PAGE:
Extended finite-state machine

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In a conventional finite state machine, the transition is associated with a set of input Boolean conditions and a set of output Boolean functions. In an extended finite state machine (EFSM) model, the transition can be expressed by an “if statement” consisting of a set of trigger conditions. If trigger conditions are all satisfied, the transition is fired, bringing the machine from the current state to the next state and performing the specified data operations.[1]

Definition[edit]

An EFSM is defined[2] as a 7-tuple M=(I,O,S,D,F,U,T) where

  • S is a set of symbolic states,
  • I is a set of input symbols,
  • O is a set of output symbols,
  • D is an n-dimensional linear space D_1 \times \ldots \times D_n,
  • F is a set of enabling functions f_i : D \rightarrow \{0,1\},
  • U is a set of update functions u_i : D \rightarrow D,
  • T is a transition relation, T : S \times F \times I \rightarrow S \times U \times O

Structure[edit]

EFSM Architecture: An EFSM model consists of the following three major combinational blocks (and a few registers).

  • FSM-block: A conventional finite state machine realizing the state transition graphs of the EFSM model.
  • A-block: an arithmetic block for performing the data operation associated with each transition. The operation of this block is regulated by the output signals of the FSM block.
  • E-block: A block for evaluating the trigger conditions associated with each transition. The input signals to this block are the data variables, while the output is a set of binary signals taken for input by the FSM-block. Information about redundant computation is extracted by analyzing the interactions among the three basic blocks. Using this information, certain input operands of the arithmetic block and evaluation block can be frozen through input gating under specific run time conditions to reduce the unnecessary switching in the design. At the architecture level, if each trigger evaluation & data operation is regarded as an atomic action, then the EFSM implies an almost lowest-power implementation.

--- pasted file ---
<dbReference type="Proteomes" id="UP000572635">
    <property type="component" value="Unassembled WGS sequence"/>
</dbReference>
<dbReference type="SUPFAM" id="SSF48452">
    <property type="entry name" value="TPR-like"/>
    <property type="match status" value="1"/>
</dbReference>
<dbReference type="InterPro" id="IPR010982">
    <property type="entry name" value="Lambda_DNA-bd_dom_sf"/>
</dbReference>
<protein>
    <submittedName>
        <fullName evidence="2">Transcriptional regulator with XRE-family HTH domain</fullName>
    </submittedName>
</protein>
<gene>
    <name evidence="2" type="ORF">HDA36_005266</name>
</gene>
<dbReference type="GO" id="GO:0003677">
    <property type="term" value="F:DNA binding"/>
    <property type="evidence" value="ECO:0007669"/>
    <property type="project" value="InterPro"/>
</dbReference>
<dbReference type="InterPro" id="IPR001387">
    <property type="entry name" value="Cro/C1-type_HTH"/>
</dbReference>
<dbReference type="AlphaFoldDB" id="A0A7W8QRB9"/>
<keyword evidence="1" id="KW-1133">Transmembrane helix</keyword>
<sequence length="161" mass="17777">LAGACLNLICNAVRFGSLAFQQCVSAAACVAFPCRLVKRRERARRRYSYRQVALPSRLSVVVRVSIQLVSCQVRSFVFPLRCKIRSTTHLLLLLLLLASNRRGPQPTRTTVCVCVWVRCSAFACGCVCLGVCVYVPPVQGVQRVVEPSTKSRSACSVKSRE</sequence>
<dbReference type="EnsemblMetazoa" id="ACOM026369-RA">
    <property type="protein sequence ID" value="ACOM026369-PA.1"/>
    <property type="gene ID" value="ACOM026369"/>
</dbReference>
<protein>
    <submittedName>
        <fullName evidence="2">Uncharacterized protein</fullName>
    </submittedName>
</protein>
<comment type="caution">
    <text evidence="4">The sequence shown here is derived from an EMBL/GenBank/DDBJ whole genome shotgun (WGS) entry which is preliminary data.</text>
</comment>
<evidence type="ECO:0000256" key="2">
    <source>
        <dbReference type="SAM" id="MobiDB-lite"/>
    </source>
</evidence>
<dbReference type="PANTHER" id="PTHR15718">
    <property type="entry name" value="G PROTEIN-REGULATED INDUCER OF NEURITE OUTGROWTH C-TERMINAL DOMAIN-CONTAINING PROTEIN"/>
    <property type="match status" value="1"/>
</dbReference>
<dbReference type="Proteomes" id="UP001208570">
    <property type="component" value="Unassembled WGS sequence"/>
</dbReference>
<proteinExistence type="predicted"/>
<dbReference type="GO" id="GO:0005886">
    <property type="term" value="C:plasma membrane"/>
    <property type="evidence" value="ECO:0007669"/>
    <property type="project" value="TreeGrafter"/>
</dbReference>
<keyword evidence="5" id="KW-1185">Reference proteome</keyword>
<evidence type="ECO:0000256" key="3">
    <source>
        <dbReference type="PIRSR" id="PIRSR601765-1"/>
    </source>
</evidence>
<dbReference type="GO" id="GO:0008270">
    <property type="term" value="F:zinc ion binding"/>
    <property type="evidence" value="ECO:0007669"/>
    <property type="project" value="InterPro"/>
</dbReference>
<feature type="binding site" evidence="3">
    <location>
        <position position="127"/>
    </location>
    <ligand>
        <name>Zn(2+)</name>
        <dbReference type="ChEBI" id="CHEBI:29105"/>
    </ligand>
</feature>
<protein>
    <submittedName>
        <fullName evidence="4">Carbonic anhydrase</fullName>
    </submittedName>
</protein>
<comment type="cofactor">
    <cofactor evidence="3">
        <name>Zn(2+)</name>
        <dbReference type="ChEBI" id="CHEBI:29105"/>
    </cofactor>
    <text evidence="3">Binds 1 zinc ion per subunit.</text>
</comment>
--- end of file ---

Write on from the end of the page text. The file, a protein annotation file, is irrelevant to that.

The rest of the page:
The cycle behavior of an EFSM can be divided into three steps:

  1. In E-block, evaluate all trigger conditions.
  2. In FSM-block, compute the next state & the signals controlling A-block.

See also[edit]

Abstract state machine Extended finite state machines

References[edit]

  1. ^ "Computer Programming Software Terms, Glossary and Dictionary - EFSM: Extended Finite State Machine Model" (Web). Network Dictionary.com. Retrieved 2006-12-13. 
  2. ^ Cheng, K-T; Krishnakumar, A.S. (1993). "Automatic Functional Test Generation Using The Extended Finite State Machine Model". "International Design Automation Conference (DAC)". ACM. pp. 86–91.